Wednesday, May 6, 2015

Fully Baked

Running professionals state that it's better to toe the race line slightly undercooked than overbaked, meaning it's better to be undertrained than to show up overtrained. Cookies and brownies taste better slightly underbaked. Of course, it's best to time training, recovery, life to make it to the start at peak condition (Optimal Training)--to be perfectly baked like cakes. As I reflect on my just completed spring racing/training season I realize I have a lot to learn about skating running this fine line. 

I didn't perform as well as I expected during my final race of the season (OC 1/2 Marathon). I'm certainly stronger and faster now than I was at the start of the season. The last few weeks of training, I felt exhausted and on the edge of getting sick. Did I get to Race Day with a less than full tank?

My race strategy was to run the first 6 or so miles slightly faster than my goal 1/2 marathon race pace (8:00/mile) because the first part is fast and downhill. I spoke to the 1:40 pace leader and this was his strategy too. Bank some time for the later hills at 6 1/2 and 11 miles. Soon after I started the race, I felt that my nutrition was off. That maybe I didn't eat enough of the right foods the day before. I patted myself on my back for not quitting even though I felt like it after 4 miles. 

I pride myself on having great perseverance. I don't quit. That night, I talked to Paul about my race experience and how I'm always able to dig in and finish. I didn't push myself as hard as I am capable and still had a decent finish time (3rd fastest 1/2 marathon time & course record for me. Not official because my timing chip didn't work. grr.)

And this is what he said {and it's a perfect example about why I love this man. I love the way he thinks and lets me see things from a different perspective and sometimes is should be blatantly obvious but somehow I'm blind to} : Well, if you stop pushing yourself during a race--isn't that like quitting and giving up?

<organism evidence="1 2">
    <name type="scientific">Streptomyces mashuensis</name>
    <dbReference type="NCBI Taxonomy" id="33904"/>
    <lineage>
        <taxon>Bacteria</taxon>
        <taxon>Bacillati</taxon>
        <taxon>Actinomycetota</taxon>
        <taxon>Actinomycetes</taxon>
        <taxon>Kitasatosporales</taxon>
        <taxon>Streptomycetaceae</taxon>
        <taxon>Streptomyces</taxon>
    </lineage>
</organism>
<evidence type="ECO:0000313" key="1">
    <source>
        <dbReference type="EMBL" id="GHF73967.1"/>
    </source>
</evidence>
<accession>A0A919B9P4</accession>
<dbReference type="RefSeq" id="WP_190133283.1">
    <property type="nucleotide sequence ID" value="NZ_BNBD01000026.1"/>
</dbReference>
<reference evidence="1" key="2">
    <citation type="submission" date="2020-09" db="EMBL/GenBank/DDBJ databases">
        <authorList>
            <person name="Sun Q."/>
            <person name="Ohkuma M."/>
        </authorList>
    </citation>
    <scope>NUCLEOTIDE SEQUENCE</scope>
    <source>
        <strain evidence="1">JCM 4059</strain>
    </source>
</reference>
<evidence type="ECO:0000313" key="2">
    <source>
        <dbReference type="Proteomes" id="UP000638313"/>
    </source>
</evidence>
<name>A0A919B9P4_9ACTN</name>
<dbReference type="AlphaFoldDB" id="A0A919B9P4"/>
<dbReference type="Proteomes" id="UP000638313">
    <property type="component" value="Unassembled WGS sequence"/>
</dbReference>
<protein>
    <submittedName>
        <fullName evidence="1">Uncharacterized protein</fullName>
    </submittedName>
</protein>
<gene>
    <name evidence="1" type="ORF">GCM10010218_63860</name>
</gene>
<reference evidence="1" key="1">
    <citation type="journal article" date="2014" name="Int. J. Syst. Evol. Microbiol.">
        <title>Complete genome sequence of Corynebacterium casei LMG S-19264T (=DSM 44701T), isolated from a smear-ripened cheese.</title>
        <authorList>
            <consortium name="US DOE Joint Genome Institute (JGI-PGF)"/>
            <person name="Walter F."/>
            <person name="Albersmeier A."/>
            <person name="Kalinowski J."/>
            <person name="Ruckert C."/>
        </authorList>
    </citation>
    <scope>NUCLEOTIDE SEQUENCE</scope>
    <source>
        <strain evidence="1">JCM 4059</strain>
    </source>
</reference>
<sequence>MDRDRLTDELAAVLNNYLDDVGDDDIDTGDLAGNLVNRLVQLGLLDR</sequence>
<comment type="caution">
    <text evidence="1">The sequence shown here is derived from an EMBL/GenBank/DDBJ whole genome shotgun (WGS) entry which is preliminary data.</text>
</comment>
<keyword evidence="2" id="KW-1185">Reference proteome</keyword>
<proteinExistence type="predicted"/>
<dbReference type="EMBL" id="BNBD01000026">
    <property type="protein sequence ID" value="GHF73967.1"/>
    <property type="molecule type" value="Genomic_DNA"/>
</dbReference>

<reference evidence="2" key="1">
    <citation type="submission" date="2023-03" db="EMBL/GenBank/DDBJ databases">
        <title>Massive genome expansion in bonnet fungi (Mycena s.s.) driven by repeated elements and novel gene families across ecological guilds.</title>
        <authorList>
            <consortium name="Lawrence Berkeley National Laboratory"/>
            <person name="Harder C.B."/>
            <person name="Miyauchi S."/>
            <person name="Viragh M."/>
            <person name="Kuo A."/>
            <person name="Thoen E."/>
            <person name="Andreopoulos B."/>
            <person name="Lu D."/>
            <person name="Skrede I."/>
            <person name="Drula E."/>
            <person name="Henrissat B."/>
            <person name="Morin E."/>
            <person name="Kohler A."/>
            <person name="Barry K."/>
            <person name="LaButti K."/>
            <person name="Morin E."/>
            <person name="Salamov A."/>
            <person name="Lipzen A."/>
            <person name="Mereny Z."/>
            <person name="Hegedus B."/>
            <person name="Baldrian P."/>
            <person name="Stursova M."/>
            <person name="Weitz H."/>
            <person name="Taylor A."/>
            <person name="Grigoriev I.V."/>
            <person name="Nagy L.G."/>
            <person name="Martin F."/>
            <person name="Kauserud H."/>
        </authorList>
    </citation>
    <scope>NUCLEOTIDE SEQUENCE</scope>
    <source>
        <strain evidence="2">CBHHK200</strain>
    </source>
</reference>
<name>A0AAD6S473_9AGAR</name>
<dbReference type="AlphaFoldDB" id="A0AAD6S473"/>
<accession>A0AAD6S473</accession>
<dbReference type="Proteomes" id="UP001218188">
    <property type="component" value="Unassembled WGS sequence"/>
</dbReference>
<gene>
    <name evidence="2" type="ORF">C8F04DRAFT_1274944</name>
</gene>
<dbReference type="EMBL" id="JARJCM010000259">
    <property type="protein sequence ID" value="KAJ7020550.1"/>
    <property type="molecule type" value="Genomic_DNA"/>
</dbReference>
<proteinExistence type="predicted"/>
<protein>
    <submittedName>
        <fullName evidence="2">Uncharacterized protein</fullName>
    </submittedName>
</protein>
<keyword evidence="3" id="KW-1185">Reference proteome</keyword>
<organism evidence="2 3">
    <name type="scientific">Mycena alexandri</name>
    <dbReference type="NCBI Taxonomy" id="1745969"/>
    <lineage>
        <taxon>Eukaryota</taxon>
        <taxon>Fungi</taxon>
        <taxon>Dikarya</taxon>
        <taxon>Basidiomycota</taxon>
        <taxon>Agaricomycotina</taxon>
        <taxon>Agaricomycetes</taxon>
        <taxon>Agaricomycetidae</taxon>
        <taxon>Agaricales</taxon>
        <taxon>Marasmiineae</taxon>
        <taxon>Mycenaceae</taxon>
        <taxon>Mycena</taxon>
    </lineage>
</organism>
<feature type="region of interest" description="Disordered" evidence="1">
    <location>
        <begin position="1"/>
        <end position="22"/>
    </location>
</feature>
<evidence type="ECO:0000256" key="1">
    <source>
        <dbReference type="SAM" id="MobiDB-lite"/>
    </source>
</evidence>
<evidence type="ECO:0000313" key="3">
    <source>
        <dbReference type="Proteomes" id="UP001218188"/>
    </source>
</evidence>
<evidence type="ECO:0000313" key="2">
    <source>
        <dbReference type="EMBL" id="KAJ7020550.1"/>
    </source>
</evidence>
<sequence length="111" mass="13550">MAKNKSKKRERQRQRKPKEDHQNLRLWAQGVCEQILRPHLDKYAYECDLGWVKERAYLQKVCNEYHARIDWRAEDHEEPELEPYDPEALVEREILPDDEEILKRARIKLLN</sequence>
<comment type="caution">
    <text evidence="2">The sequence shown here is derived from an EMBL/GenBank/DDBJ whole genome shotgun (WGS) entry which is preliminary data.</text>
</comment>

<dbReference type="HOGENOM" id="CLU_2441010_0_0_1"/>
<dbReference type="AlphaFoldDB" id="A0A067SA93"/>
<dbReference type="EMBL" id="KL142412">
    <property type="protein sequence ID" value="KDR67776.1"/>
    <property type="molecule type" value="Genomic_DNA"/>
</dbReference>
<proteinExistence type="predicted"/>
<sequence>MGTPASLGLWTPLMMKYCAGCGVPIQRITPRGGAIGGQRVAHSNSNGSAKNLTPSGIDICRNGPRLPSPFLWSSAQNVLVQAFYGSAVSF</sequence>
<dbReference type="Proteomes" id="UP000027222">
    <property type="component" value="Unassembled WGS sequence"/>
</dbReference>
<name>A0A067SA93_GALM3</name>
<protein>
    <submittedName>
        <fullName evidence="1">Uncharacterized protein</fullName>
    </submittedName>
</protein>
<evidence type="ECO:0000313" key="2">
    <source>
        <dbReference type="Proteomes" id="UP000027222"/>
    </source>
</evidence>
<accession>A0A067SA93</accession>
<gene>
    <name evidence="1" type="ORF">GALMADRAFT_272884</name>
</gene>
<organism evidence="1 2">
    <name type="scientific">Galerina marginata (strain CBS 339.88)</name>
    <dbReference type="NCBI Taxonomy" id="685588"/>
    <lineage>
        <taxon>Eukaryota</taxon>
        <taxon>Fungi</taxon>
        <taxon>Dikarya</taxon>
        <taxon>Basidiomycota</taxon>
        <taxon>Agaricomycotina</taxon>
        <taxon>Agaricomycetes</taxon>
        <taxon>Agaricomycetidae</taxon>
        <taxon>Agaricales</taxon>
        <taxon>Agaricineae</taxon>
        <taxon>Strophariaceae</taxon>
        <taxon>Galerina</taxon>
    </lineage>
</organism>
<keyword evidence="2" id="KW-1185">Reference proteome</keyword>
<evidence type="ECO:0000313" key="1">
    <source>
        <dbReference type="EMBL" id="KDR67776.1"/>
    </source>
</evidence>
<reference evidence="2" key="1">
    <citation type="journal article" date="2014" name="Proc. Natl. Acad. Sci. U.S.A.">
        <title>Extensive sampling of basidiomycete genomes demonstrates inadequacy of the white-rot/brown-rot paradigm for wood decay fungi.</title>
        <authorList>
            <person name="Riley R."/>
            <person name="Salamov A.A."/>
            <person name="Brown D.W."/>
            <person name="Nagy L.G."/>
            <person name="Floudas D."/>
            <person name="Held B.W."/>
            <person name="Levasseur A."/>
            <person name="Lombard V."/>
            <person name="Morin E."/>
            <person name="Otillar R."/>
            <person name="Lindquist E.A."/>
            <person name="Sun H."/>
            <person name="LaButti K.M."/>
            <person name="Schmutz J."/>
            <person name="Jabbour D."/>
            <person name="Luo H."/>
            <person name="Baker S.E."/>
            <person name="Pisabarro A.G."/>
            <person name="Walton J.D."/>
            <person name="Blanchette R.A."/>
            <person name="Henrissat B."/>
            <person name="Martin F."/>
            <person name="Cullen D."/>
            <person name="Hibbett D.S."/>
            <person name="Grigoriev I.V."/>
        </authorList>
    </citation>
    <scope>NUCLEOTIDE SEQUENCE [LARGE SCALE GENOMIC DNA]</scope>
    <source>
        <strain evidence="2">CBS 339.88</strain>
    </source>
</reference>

OMG. Lightbulb moment. 

I finish. I have no problem finishing. That's not an issue with me. I realized that my body is able but I haven't trained my mind to keep up with it. I start feeling uncomfortable, I start feeling like quitting--but instead of digging deeper to continue, I pull back. My physical training was evident by my finish time~1:49:19* 8:13/mile. Still speedy, even though I didn't try 100%.
Mental will is a muscle that needs exercise, just like the muscles of the body ~ Lynn Jennings, Three-time world cross-country champion
This was the first time I've defined a training season and followed a training plan. My spring racing season training started on December 15, 2014 when I started following the Runner's World Break 1:45 Half-Marathon Training Plan. This was my entry into real speed, tempo, track etc workouts in addition to my long slow distance runs. Each time I went on a run, I ran with a purpose. 

I knew the importance of mental training before my race. Now I know in my heart, mind, body and soul.I'm carrying the lesson with me when I start my new training season in 4 weeks. 

Spring Racing Season by the Numbers:

  • Length: 20 Weeks (December 15, 2014 - May 3, 2015)
  • Miles Run: 825.7 miles (Avg 41.3 miles/week; 5.9 miles/day)
  • Dog miles: 52.4 miles (This is an underestimation. Only counting runs with Nani or #dogmiles in title of run. I started the #dogmiles tag towards the end of my season. I now tag all runs with Nani with it.)
  • Races: 2 5-Ks, 2 half-marathons, 1 marathon

*My D-Tag/Timing Chip was defective. I've submitted a results correction to the organizers and as of today have not received an official decision on my time.

No comments:

Post a Comment